As any hijabi knows, going out in public in a veil can be a very interesting experience. Whether it is stares, glares, or downright discrimination, our open religious observance is often greeted in less than pleasant ways. Yesterday, however, really exceeded my expectations. Mainly because what happened was so strange. Sadly, it was also the sort of thing I was raised to want to do.

I have a broken foot. For now I have to wear a huge therapeutic boot and hobble around on crutches. That in and of itself makes me draw attention but add a headscarf and long clothes to the mix and I draw unrelenting stares from all sides. Last night Hubby, Mother, and I went out to the supermarket. As I was being stared at and ignoring it, I rounded the corner to enter another isle. An older couple was rounding the corner and coming towards me. They both looked me up and down, snickered, and then the woman said to me very loudly“God bless you! In Jesus’ name, your foot be healed!”. I stood there with my mouth open and tried to decide whether to laugh, cry, scream, or give her a sermon. In my indecisiveness, I ended up walking on feeling bewildered. I walked away thinking about the issues hijabi women face.

Somehow, wearing overtly religious attire makes other people think that we are wanting to invite debate, or discussion, are fair game for verbal attack or harassment, or even in the most extreme cases that we are fair game for murder. The critical truth to which many Americans are oblivious is that putting on a headscarf does not mean removing our human rights. It means only one thing: we put on a headscarf. That’s it! It doesn’t even tell you to which religion we adhere. It doesn’t tell you our nationality or race. It doesn’t tell you about our personalities or whether or not we are oppressed. It doesn’t tell you about our political views. And it never means we welcome harassment.

It is no secret that American society is overrun with micro agressions towards various minorities; African Americans, Muslim Americans, Immigrants, Women, LGBTQ individuals, and religious deviants are common victims. In my case, I don’t fit into any mainstream expectation of what religious observance should look like. My husband and I speak Portuguese and he is an immigrant. So we are minorities in our own right and suffer microagressions a lot. And what that unidentified women in Aldi’s did was a micro aggression. She assumed I was Muslim (I was wearing attire which ninety-nine percent of Americans assume to be exclusively Islamic), and carried out her own sort of proselytizing in a way that left me feeling ashamed, unempowered, bewildered, and embarrassed. It is something that happens regularly because of my headscarf.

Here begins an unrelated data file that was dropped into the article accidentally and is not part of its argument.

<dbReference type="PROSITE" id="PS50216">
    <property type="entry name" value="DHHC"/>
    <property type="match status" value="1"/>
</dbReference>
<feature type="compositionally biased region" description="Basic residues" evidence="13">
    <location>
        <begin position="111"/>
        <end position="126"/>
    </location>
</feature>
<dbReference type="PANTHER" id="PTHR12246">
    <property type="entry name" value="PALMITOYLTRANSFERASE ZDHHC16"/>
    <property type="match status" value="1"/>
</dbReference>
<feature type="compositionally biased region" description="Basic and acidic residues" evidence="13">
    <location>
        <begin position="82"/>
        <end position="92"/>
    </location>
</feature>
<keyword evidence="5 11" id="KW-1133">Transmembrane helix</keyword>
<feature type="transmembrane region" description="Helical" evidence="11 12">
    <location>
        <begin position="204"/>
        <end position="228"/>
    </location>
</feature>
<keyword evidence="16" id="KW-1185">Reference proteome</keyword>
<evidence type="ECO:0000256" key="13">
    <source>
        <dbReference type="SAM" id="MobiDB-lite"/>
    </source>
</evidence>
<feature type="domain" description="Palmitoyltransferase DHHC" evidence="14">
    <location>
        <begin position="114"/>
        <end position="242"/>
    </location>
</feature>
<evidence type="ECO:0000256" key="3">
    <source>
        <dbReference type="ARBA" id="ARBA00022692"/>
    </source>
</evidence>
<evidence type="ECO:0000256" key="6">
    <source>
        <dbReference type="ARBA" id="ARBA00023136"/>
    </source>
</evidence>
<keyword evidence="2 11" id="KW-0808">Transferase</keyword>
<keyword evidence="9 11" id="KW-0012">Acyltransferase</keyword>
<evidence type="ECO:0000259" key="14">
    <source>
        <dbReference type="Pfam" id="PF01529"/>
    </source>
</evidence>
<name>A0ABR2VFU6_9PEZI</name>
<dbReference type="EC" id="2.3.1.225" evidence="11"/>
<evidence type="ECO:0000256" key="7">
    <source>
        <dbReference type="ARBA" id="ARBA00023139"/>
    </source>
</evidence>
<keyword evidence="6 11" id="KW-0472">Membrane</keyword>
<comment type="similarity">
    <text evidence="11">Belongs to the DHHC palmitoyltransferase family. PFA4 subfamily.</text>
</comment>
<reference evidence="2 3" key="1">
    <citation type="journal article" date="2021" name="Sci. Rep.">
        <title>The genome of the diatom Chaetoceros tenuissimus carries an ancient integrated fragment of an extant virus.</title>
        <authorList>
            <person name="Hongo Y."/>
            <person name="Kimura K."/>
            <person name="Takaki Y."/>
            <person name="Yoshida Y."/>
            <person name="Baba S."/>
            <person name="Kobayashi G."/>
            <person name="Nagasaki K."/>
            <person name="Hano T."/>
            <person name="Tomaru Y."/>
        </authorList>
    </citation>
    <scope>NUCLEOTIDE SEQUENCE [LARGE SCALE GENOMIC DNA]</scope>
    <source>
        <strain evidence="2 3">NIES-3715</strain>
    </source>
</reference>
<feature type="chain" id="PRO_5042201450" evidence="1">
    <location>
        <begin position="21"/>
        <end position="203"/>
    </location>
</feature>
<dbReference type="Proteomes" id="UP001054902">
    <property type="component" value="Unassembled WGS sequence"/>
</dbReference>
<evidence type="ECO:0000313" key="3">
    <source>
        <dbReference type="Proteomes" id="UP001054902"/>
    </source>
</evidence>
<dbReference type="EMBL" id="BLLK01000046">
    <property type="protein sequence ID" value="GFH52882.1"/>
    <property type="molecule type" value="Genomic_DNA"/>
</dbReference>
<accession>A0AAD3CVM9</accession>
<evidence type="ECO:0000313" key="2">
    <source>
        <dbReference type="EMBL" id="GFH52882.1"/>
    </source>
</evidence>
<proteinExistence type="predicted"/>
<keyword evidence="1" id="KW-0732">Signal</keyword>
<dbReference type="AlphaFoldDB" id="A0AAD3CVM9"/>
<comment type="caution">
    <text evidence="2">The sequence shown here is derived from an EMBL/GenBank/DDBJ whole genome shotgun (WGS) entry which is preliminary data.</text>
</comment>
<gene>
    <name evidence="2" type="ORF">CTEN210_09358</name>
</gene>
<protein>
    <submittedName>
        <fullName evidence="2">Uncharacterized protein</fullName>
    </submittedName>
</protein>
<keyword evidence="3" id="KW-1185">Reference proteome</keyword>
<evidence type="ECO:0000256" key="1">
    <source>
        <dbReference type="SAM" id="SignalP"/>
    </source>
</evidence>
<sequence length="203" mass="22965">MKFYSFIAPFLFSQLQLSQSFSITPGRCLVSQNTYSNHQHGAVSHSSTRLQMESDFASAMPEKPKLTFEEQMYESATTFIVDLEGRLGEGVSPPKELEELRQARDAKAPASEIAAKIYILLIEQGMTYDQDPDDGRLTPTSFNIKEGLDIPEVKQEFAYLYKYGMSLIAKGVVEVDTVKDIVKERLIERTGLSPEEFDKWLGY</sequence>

A microaggression is defined as, “a subtle but offensive comment or action directed at a minority or other nondominant group that is often unintentional or unconsciously reinforces a stereotype.” Why, you ask, does what the loud blesser lady in Aldi’s did, qualify as microaggression? Because it was well disguised as a blessing. Who turns down a wish for healing right? But truthfully I never asked for it. I didn’t want to discuss religion right then and she never asked if I did. She never asked my permission to perform her religious ritual over me. And by the way – I used to be that same yelling-blessings-in-public brand of evangelical. What she did is a religious ritual considered to hold much power to draw the other person to salvation. That she did it over me in the grocery store, and without my consent, was a violation of my privacy and a huge disrespect to me. Furthermore it furthered several toxic stereotypes. To name a few: all veiled women are Muslim, all Muslims need/want to be proselytized (colonialism much?), and religious attire means the religiously attired wants to tint all their interactions with overt religious references.

I don’t know if relating this experience has helped anyone. I hope so! I am aware that a large chunk of my readership is composed of veiled women. I’m sure many of you have experienced microaggressions, outright harassment, or maybe just some odd things have happened to you because of your outspoken form of religious observance. Feel free to leave a comment! I would love to hear from you. God bless you! Peace xx

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